Tresia Shihepo | Namibia
Sometimes when I close my eyes, my mind becomes a hallway,
Long and dark
With a row of doors stacked against the walls
Painted in what I call my childhood.
I will be floating in that hallway.
Hands gripping onto golden antique knobs
I try to open as many as I can.
Usually one pops open.
And when it does,
I'm allowed a little light.
I'm transported to a time when I was barely 12. I sat on the kitchen floor as my mom stirred a pot.
"Mom, Winnie left school early today because she had periods." I announced.
The spoon in mom's hands falls beside my foot as she rushes towards me with a scowl drawn onto her face.
"Shhhh. Don't ever say that again! You hear me? We don't just talk about that so casually." She admonishes.
I nod, stunned. I wondered why she found offence in something as simple as a stomachache.
The door disappears and brings me through the window into a new room.
Mom and dad's room.
Mom is angry with me and I don't remember committing an offence.
"That girl, Nangula from down the street. That girl. She's pregnant!"
Wondering how someone's pregnancy relates to me.
"It's such a disgrace. She's only 13. I keep telling you this. Stay away from boys! Boys ruin lives!"
I wonder if she spoke from experience or fear.
I wonder if I have developed enough to understand the weight of those words.
I'm back in the hallway. A new door opens.
I'm 13 years old.
My first school trip out of town. I'm staring at a boy named Clyde
While he is engaged in a conversation with one of the teachers.
He speaks in French melodically.
And I'm a starved musician that's reunited with her long-lost lyric.
My first crush.
This is how poetry is first discovered.
I write on a napkin during dinner
On how his blue eyes sparkle against the light.,
He really is very pretty and boys aren't supposed to be pretty.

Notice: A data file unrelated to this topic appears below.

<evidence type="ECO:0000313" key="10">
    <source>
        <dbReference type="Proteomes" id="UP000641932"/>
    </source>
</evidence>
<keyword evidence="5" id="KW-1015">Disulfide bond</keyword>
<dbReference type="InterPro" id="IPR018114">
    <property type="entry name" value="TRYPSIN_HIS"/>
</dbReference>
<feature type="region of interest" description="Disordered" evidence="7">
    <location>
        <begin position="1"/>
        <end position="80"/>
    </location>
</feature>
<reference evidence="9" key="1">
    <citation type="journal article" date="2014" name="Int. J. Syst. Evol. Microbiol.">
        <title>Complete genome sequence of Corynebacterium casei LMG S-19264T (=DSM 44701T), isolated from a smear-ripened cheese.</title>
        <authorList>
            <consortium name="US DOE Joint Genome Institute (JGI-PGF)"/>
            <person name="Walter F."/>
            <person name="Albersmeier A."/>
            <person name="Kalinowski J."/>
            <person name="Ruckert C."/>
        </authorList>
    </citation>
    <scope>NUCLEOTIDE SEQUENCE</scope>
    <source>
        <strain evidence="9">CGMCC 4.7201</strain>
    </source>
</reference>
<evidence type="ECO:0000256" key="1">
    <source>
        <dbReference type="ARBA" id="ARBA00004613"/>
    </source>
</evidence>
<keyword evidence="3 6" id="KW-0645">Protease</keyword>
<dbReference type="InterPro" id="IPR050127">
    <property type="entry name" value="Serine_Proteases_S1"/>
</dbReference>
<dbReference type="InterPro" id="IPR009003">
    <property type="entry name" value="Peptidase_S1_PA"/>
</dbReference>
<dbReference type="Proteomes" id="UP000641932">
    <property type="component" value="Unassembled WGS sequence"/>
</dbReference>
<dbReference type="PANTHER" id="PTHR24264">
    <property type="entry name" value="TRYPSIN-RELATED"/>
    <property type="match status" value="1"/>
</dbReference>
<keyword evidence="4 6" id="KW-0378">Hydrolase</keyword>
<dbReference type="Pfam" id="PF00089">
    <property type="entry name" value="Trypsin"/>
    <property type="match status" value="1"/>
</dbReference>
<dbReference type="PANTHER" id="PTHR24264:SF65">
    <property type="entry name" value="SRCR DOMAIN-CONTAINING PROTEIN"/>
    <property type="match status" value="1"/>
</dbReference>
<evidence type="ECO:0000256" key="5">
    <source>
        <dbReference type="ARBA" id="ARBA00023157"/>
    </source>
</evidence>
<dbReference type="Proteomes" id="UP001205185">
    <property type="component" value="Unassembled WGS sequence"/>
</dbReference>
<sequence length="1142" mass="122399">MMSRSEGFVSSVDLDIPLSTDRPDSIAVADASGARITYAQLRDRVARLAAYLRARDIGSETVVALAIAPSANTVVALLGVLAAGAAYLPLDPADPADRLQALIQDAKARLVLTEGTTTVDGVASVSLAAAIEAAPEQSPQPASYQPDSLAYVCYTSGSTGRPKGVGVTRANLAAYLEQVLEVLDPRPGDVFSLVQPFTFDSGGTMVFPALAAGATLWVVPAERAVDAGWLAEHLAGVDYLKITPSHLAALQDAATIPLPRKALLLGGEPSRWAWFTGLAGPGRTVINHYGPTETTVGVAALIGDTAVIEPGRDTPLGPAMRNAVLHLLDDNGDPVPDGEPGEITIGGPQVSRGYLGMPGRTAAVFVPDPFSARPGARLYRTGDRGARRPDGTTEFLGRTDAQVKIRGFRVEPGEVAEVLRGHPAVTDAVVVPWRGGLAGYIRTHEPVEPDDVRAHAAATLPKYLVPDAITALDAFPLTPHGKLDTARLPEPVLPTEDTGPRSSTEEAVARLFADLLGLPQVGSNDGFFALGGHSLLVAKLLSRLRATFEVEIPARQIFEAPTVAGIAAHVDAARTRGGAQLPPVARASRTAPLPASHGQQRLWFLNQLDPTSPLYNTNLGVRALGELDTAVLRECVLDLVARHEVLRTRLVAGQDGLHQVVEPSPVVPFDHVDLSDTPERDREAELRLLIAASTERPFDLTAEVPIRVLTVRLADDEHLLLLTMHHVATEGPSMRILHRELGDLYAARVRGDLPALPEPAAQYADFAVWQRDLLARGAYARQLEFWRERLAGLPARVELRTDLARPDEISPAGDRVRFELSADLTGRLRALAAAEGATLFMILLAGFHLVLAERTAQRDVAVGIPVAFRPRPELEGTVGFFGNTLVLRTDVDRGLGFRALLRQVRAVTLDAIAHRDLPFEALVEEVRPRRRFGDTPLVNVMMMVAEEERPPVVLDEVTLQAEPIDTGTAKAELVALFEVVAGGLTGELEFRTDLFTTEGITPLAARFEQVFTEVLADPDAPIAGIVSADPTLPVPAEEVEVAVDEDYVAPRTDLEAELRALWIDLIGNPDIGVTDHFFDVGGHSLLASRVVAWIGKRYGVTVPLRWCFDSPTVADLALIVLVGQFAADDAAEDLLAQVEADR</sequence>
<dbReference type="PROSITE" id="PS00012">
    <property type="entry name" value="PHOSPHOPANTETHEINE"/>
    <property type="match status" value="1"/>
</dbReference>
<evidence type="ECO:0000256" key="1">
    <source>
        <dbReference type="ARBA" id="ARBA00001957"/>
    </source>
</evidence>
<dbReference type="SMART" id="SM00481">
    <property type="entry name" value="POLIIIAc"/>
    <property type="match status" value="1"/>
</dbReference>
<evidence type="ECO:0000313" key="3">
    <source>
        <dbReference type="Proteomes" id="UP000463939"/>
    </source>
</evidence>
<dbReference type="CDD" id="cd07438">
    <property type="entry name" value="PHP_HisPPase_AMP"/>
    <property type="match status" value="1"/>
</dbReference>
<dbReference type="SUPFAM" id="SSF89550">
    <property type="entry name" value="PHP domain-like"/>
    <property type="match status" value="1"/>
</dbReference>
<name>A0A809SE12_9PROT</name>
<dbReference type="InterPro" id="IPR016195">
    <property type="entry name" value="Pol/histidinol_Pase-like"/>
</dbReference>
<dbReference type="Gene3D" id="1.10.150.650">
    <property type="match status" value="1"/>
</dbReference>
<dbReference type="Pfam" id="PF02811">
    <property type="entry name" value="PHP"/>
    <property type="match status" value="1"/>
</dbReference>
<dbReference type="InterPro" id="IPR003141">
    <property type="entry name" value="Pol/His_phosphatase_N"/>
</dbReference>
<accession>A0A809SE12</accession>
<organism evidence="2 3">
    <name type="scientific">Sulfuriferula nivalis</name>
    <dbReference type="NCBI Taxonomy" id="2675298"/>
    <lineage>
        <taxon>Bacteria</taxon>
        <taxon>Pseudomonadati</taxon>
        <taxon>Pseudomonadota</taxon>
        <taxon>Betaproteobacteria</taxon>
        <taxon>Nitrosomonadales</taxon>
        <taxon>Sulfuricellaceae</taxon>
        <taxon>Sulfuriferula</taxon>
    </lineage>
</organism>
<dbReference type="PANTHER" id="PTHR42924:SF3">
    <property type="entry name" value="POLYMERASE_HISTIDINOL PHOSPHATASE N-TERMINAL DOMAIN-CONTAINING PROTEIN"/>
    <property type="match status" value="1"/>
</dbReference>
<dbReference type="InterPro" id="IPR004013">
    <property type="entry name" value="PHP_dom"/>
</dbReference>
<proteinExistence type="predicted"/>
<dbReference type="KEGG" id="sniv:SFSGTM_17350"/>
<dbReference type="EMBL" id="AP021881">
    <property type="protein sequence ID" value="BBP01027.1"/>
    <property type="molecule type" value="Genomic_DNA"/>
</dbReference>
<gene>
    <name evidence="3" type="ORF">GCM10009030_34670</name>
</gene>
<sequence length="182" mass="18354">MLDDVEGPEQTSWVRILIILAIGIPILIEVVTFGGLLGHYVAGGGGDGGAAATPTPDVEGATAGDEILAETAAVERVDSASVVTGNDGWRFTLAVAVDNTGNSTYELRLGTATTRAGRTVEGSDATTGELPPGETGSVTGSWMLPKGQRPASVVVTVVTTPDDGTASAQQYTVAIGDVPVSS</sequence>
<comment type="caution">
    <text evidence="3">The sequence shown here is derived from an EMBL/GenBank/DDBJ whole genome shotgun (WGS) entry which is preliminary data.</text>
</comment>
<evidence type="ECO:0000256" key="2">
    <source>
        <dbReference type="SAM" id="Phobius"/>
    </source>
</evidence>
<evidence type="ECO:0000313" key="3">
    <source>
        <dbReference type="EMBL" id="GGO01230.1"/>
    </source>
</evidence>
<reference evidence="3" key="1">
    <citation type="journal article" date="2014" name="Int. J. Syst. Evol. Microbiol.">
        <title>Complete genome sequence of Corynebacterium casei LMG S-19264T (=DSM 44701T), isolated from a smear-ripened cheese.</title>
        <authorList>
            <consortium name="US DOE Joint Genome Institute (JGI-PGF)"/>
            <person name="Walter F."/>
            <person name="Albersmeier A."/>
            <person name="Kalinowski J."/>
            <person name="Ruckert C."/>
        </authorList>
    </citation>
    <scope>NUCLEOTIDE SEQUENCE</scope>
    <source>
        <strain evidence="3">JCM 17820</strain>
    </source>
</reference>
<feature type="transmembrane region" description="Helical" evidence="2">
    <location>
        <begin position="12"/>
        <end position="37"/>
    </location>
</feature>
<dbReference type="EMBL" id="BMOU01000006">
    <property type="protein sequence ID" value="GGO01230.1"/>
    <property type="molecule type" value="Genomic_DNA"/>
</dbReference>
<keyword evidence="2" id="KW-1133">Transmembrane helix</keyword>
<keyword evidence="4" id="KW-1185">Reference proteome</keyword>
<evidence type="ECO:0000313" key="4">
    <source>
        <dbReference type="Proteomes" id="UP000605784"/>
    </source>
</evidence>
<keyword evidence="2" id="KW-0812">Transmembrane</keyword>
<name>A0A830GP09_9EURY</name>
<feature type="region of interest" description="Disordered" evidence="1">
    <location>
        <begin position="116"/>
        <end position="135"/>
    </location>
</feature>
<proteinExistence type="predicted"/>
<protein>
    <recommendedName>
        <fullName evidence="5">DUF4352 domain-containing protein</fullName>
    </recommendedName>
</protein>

I too want to learn French.
I wonder if this was the window that showed me my first glimpse of girlhood.
I wonder if my period had come too late in its wake for lighting the halo of womanhood in me.
I'm sent back to the hallway.
Sixteen-year-old me serves beer to the uncle that lives down our street.
He and his friends stare at me as I search for change.
"Little flower" he calls out
His words sound wrong.
"Such a pretty, pretty girl" he praises
"You have grown into a young woman now,
Of marrying age"
I still feel his thumb scrape innocents from the back of my hand as I hand him change.
I had never hated being grown more than I did that very moment.
To me, it meant that men older than your mom start seeing beyond the grey school uniform.
But I was already grown then, wasn't I?
A girl working to feed mom.
The birthplace of maturity
Between school books
And fending off grown men
There was no longer time to play,
I guess I was already a woman then,
That was before I allowed Enzo's fingers to wrap around my waist
Before the first taste
My eyes open with haunted realization.
Maybe I had misnamed the hallway all this time,
Maybe it truly all started before the first show of full hips
And foul lips.
The doors of my childhood remain locked,
And now I really can't remember when I was a child.